Selling your soul for a freebie 5


I keep bumping into the privacy topic and for a while I have thought that there is something materially different about the intersection of your location, your trail of personal breadcrumbs on the internet and what smart people could/might do with that info. Location is a subtle privacy setting that people will find even more difficult to set than the 150 options on Facebook.

At an event last year someone said words to the effect of

“privacy is so old hat, the cat’s out of the bag, get over it, when are we going to stop going over and over this?”

That’s not verbatim but you will get the drift. Well it looks as if the cat is out of the bag so to speak, people are starting to wake up to how much of their info is “out there” (and by the way this is not an internet thing, there has always been loads of personal info out there that the Experians etc have been gathering, mining and selling) and they don’t feel quite as relaxed about it as my share everything friend. The flurry of privacy conversation around Facebook and their attempts to back track indicates the potential fury over privacy.

The Observer had a very good comment piece on the subject last week which finished with

The fact that many people undervalue their personal data does not stop it being a precious commodity.

Nor does it diminish the responsibility of those with the power to collect data to seek permission. Consent must never be presumed. That principle must apply in the marketplace just as it does to the state.

So if our personal data is a precious commodity, how are we going to determine a fair basis to entrust this commodity or at least some form of access to it to the businesses who want to offer us free services in return for exploiting our personal data? The big challenge for social networks, search engines and yes even those LBS games that I was ranting about this morning is to engage in a transparent and understandable dialogue with people about a win/win transaction exchanging access to personal data for useful services.

Tony Fish has been talking about My Digital Footprint and makes some thoughtful comments.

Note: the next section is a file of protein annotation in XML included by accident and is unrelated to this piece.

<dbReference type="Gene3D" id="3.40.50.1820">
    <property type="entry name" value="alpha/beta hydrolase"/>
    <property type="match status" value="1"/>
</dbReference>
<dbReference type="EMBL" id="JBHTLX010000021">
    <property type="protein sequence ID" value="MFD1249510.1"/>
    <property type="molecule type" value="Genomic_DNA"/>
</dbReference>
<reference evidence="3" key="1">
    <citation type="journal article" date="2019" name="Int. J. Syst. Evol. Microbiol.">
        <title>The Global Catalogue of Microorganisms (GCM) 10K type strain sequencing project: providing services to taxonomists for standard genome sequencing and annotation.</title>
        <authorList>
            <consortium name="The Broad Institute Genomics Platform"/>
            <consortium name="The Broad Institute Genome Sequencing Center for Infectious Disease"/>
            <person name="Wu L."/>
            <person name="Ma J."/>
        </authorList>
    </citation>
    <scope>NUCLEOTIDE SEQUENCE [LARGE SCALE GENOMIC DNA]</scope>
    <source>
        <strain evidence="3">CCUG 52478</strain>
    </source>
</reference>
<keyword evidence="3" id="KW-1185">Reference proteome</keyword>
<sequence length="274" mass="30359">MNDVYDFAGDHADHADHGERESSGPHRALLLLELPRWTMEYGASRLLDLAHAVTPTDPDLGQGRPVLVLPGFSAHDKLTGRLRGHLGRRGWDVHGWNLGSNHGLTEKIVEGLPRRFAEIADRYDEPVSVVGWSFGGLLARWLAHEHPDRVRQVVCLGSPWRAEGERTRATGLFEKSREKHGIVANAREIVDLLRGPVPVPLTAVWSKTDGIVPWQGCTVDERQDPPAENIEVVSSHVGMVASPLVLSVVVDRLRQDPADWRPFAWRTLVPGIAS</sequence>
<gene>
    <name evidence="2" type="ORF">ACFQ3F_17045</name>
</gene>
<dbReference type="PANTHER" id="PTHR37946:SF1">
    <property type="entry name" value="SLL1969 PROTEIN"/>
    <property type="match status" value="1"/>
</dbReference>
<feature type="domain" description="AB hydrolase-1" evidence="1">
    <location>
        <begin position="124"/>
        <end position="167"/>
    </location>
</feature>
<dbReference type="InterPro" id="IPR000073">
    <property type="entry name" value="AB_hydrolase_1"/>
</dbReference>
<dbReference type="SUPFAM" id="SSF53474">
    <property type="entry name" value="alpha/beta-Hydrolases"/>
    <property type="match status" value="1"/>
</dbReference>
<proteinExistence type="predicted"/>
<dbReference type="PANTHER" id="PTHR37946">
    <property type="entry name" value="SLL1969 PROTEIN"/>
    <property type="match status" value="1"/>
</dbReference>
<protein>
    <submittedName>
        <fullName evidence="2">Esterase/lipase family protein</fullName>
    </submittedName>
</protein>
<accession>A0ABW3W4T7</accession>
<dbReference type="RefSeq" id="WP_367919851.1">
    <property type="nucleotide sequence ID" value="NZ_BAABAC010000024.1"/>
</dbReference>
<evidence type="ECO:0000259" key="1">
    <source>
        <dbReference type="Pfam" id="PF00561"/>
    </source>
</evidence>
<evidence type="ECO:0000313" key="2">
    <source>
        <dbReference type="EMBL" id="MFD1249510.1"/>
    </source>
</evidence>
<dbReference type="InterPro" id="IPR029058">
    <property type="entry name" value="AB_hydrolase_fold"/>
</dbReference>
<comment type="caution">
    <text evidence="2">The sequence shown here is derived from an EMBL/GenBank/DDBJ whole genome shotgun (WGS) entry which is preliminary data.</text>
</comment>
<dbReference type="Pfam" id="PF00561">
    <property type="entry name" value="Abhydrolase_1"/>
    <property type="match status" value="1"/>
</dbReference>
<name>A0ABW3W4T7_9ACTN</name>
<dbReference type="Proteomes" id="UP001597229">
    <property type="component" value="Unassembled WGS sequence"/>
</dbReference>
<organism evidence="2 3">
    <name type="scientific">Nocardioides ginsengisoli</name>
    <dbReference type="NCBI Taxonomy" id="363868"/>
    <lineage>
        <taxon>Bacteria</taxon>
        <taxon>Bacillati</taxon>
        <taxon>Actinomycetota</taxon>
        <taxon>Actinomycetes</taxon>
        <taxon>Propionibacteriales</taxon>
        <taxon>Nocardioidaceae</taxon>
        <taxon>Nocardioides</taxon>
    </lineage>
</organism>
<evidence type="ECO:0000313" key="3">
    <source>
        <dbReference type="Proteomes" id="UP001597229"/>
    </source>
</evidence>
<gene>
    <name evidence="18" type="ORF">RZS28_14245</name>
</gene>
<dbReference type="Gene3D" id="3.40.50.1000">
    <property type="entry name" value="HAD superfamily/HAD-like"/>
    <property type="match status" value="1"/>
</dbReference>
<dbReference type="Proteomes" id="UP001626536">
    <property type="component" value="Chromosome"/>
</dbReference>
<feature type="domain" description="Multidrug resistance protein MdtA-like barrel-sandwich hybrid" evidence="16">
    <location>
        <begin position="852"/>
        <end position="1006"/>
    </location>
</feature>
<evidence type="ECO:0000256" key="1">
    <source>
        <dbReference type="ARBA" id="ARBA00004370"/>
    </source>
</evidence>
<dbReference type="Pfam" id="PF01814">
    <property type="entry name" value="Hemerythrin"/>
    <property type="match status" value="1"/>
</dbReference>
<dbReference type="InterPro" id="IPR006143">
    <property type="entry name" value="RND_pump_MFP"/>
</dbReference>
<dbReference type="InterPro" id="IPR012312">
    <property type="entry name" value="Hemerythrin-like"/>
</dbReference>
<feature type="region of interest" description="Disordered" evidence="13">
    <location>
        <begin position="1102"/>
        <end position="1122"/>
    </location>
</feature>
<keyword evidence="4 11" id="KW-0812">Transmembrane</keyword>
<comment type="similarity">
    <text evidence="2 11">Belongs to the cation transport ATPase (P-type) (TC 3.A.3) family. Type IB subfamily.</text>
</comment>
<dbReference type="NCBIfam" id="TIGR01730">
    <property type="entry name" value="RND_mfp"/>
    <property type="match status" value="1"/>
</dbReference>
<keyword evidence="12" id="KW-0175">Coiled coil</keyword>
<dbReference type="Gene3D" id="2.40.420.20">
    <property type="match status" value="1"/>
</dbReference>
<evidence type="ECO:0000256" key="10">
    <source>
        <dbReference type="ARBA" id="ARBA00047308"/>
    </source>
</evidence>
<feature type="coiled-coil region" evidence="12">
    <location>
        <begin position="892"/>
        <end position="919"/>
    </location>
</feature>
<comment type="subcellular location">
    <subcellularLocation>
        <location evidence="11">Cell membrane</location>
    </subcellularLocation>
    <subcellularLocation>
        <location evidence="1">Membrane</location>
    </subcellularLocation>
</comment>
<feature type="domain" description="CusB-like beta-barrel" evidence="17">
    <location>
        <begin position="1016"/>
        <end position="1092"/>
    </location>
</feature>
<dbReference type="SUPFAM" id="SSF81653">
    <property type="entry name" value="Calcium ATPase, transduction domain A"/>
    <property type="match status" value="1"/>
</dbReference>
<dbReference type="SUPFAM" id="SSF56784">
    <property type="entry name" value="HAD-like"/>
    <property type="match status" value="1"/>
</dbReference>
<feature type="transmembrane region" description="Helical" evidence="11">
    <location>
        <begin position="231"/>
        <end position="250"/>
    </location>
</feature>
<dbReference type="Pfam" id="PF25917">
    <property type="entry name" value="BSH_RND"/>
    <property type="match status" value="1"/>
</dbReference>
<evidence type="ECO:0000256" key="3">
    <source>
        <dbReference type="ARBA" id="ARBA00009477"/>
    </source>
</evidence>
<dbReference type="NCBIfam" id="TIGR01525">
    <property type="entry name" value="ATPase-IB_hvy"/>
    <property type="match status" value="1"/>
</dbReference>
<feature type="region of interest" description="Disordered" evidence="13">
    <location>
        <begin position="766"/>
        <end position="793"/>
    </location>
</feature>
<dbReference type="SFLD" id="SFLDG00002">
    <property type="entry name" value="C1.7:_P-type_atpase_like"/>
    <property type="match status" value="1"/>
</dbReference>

To the people who told me “privacy – get over it” I think my response is “Privacy – wake up to it or go out of business, assuming you are in business”


5 thoughts on “Selling your soul for a freebie

  • James C

    Ah, surveillance, a hobby horse of mine! Had something similar in draft more along the lines of a comment on the old saw reignited in December by Eric Schmidt (http://www.guardian.co.uk/commentisfree/2010/may/25/personal-secrets-to-internet-companies), as in “if you’ve ever been anywhere you don’t want anyone to know about, maybe you shouldn’t have been there in the first place”. I heard the ‘geddoverit’ line around the same time from another G person. Are they serious? Having said that data mining techniques on all the surveillance data being collected in the name of loyalty and civil defence can be deployed (and are) to draw a trail of personal location breadcrumbs – cameras, cards, numberplates et al all time stamped and geo-locatable – and daft as ‘Enemy of the State’ might seem the only way to stay off those databases (state or private) is to ‘go dark’. For most of us that really is not an option; after all the commercial customers for that data are better able to for example stock their stores to our benefit on the basis of the data gathered and mined. We have already placed great levels of trust, albeit blindly and/or for freebies, in these enterprises. So what trust we have to give online must as you say be acquired through transparent, controllable, opt-in processes in exchange for benefits tangible to the user in question. The rapid sprouting of a surveillance society had no such permission and, Facebook’s volte face notwithstanding, it is pretty late in the day to roll back parallel commercial surveillance. For example, with allegedly over 70% of headhunters are now checking applicants out online including across social media – past misdemeanours (visual or verbal) could very easily sour your future ambitions – the ambivalent and ignorant may come to regret their current laissez faire position (though within reason having a life may be advantageous!). The realistic option is to demand and avail of tools that give us that control and to deny access to our personal data and geography to those who don’t oblige or who make it difficult.

  • blabyboy

    I really like the way the geolocation aspect of html5 works. The browser prompts you and asks if you wish to share your location or not – I think this is only reasonable way to approach privacy and location.

    That’s not to say that businesses will like it, but I think if you initially assume a freemium model so that you encourage the user to share location on a session basis first and then try to ‘upsell’ them to permanently setting your site to always share location then that is the way to go. The trick is to be offering something that a user would be willing to do this for… that’s not really been answered by many companies at the mo… imho.

    Using the prompt supplants the check-in and leaves the user free to get on with the main focus of the app at hand.

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